Matthew Scully’s opus longum on abortion and animal rights at National Review featured a brief quote from Pope Benedict XVI (among other Catholic thinkers) on Man’s relationship with beasts. I looked up the full quote for context, and thought it was compelling enough to feature here. It comes from a book-length interview with Peter Seewald called God and the World, and the Ignatius Press will sell it to you for $17.00 plus S&H.
Q: Genesis shows us that creation is a process. Everything takes place step by step. “It is not good”, God saw in the course of this process, “that man should be alone. I will make him a helpmate for a partner.” So next God made from the earth all the different animals of the field and all the birds of the air and brought them to the man to see what he would call them. A good opportunity, actually, to talk about animals, our closest companions. Adam gave each of them a name. Are we allowed to make use of animals, even to eat them?
A: That is a very serious question. At any rate, we can see that they are given into our care, that we cannot just do whatever we want with them. Animals, too, are God’s creatures, and even if they do not have the same direct relation to God that man has, they are still creatures of his will, creatures we must respect as companions in creation and as important elements in the creation.
As far as whether we are allowed to kill and to eat animals, there is a remarkable ordering of matters in Holy Scripture. We can read how, at first, only plants are mentioned as providing food for man. Only after the flood, that is to say, after a new breach has opened between God and man, are we told that man eats flesh. That is to say, a secondary way of ordering life is introduced, and it comes in second place in the story as we are told it. Nonetheless, and even if someone feels hurt by our using animals in this way, we should not process from this to a kind of sectarian cult of animals.
For this, too, is permitted to man. He should always maintain his respect for these creatures, but he knows at the same time that he is not forbidden to take food from them. Certainly, a sort of industrial use of creatures, so that geese are fed in such a way as to produce as large a liver as possible, or hens live so packed together that they become just caricatures of birds, this degrading of living creatures to a commodity seems to me in fact to contradict the relationship of mutuality that comes across in the Bible.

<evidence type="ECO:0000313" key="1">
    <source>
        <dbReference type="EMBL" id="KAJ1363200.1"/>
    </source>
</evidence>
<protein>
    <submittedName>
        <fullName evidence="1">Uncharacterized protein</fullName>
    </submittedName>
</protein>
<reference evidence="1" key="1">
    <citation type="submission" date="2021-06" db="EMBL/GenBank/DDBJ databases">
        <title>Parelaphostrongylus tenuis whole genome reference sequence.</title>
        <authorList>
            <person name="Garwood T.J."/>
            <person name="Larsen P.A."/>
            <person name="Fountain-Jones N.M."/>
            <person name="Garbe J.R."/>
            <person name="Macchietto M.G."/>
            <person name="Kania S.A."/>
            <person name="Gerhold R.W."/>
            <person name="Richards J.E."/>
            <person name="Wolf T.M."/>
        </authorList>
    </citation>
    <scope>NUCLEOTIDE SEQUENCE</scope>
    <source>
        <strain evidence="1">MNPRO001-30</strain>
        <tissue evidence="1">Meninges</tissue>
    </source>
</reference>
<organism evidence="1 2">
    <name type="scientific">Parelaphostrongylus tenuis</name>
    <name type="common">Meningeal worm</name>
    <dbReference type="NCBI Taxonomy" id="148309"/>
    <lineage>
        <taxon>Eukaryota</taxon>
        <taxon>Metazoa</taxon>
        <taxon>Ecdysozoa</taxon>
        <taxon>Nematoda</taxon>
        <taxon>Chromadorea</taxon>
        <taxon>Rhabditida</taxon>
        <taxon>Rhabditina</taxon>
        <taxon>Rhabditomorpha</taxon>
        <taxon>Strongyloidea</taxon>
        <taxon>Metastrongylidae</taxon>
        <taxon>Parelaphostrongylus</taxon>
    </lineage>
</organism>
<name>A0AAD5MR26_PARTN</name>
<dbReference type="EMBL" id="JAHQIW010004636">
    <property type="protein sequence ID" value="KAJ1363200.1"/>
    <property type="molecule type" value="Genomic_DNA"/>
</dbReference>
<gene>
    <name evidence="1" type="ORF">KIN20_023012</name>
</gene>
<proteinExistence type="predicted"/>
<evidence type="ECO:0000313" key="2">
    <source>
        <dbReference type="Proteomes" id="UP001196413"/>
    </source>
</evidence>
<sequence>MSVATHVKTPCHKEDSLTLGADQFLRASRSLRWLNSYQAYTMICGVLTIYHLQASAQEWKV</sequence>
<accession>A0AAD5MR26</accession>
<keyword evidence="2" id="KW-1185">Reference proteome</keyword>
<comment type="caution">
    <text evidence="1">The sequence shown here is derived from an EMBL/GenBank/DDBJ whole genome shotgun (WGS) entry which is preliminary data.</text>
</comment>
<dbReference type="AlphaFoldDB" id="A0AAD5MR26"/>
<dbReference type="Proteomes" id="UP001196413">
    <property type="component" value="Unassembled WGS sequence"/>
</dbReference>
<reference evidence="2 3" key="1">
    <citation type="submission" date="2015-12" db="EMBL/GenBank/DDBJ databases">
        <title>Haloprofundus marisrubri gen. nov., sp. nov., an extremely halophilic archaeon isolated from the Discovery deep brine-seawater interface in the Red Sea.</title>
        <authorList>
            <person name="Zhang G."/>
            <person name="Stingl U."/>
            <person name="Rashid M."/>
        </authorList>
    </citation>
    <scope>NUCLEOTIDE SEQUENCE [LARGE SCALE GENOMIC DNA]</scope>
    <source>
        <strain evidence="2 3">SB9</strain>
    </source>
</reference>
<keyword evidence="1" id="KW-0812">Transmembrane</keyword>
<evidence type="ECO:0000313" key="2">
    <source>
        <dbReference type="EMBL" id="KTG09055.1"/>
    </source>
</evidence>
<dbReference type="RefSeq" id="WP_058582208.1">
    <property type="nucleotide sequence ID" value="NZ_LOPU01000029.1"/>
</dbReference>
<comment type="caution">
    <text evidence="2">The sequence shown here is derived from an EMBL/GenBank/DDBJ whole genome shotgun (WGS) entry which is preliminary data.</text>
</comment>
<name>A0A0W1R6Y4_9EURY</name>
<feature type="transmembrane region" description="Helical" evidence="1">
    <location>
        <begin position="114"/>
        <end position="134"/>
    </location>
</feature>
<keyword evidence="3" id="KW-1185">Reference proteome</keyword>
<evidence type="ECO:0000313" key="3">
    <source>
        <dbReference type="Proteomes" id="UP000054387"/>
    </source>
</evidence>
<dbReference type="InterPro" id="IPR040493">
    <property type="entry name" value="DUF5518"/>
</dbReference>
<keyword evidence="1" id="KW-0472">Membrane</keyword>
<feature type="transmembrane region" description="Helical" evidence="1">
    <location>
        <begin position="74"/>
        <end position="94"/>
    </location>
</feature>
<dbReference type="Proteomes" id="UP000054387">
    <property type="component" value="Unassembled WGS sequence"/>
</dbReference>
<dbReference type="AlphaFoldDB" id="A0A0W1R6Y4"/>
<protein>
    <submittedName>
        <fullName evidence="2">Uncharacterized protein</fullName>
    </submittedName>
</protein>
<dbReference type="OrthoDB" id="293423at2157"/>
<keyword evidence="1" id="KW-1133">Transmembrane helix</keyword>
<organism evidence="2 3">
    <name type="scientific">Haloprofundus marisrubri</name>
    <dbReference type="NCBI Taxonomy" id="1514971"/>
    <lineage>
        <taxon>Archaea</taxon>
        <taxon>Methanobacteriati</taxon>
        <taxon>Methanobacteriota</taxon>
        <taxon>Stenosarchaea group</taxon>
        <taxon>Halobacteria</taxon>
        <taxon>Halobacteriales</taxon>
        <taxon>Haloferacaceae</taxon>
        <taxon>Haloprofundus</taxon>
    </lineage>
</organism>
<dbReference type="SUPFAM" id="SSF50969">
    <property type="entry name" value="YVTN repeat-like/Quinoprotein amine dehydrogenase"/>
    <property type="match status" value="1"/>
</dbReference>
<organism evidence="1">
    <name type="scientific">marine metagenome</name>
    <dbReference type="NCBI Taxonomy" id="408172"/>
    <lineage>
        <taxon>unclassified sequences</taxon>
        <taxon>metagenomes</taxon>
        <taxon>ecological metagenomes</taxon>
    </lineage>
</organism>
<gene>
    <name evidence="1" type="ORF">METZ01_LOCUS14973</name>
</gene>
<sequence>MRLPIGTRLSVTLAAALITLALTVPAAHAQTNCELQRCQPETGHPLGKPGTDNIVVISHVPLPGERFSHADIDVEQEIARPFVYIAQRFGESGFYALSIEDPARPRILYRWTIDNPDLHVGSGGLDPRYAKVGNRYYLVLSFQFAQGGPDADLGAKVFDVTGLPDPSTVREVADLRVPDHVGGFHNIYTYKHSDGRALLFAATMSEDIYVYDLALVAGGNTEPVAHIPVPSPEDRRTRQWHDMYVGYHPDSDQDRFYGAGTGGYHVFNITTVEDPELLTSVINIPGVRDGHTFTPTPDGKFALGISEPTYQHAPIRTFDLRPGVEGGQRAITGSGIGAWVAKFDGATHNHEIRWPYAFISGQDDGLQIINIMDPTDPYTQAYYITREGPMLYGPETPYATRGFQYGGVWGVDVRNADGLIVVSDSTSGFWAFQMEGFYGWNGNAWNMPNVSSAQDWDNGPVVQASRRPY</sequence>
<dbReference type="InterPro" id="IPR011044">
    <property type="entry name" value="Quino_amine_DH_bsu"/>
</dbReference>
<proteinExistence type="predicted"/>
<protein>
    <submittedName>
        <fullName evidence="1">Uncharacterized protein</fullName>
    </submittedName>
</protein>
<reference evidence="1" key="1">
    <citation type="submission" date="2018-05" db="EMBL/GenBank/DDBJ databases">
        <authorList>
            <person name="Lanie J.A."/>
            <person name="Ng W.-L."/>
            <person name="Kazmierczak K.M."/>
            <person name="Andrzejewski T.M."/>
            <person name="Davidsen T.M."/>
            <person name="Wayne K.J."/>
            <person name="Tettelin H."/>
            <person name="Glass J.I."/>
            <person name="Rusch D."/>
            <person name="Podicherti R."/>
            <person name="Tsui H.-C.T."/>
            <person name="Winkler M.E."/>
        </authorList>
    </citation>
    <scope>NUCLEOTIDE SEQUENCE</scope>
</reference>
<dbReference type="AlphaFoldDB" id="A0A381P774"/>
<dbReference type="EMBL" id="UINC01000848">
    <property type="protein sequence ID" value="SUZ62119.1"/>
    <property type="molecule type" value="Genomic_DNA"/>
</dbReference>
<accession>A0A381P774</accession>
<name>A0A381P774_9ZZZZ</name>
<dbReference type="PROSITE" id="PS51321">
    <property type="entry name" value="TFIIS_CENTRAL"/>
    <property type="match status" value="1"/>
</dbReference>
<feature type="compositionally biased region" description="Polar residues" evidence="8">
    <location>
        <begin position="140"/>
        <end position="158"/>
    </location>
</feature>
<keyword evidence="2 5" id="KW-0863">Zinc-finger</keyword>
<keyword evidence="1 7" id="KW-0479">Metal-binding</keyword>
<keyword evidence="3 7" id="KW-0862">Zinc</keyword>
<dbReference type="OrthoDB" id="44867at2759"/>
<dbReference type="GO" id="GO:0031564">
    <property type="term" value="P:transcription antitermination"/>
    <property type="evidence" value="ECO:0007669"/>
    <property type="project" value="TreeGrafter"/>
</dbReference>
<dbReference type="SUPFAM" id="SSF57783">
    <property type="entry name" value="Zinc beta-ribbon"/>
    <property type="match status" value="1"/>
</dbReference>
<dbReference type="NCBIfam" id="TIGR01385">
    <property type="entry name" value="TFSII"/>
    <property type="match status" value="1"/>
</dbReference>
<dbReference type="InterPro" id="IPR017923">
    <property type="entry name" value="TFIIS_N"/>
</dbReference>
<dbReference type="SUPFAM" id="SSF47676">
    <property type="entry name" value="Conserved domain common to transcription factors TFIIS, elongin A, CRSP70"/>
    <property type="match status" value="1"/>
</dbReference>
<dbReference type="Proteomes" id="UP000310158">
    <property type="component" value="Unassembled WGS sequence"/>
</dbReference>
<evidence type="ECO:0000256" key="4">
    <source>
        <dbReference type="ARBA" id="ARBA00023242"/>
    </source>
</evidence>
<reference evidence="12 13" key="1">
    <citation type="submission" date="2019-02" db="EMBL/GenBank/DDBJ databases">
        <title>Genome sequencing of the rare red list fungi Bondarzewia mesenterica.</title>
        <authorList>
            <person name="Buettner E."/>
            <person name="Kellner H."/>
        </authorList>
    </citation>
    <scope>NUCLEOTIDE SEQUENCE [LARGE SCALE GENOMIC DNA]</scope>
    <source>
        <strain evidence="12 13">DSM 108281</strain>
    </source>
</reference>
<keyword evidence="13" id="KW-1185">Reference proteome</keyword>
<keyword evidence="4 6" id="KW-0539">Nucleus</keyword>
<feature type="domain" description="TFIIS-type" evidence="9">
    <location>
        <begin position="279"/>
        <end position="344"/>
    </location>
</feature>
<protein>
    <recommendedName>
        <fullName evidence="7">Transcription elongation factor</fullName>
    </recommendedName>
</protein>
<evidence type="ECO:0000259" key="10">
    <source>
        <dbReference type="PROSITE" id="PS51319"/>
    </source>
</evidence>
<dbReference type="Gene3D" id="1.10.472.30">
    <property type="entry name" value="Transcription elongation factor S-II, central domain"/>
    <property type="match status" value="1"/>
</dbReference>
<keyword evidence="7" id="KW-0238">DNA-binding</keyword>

Q: Certainly, the animal world itself presents a strikingly brutal aspect of creation. We all know how dear little kittens may, from one moment to the next, hunt down, torment, and kill others of their own kind. The one that survives is the one that obviously has the greatest capability of destroying others.
A: It is in fact one of the great riddles of creation that there seems to be a law of brutality. The Catholic writer Reinhold Schneider, who himself was inclined to suffer from depression, exposed all the horrific elements in nature and in the animal world with the truly microscopic vision of someone who suffers himself. He let himself be brought by this to the point of despairing of God and of creation.
In her faith the Church has always seen it in this way: that the destructive effect of the Fall works itself out in the whole of creation. Creation no longer simply reflects the will of God; the whole thing is somehow distorted. We are confronted there by riddles. The dangers to which man is exposed are already made visible in the animal world.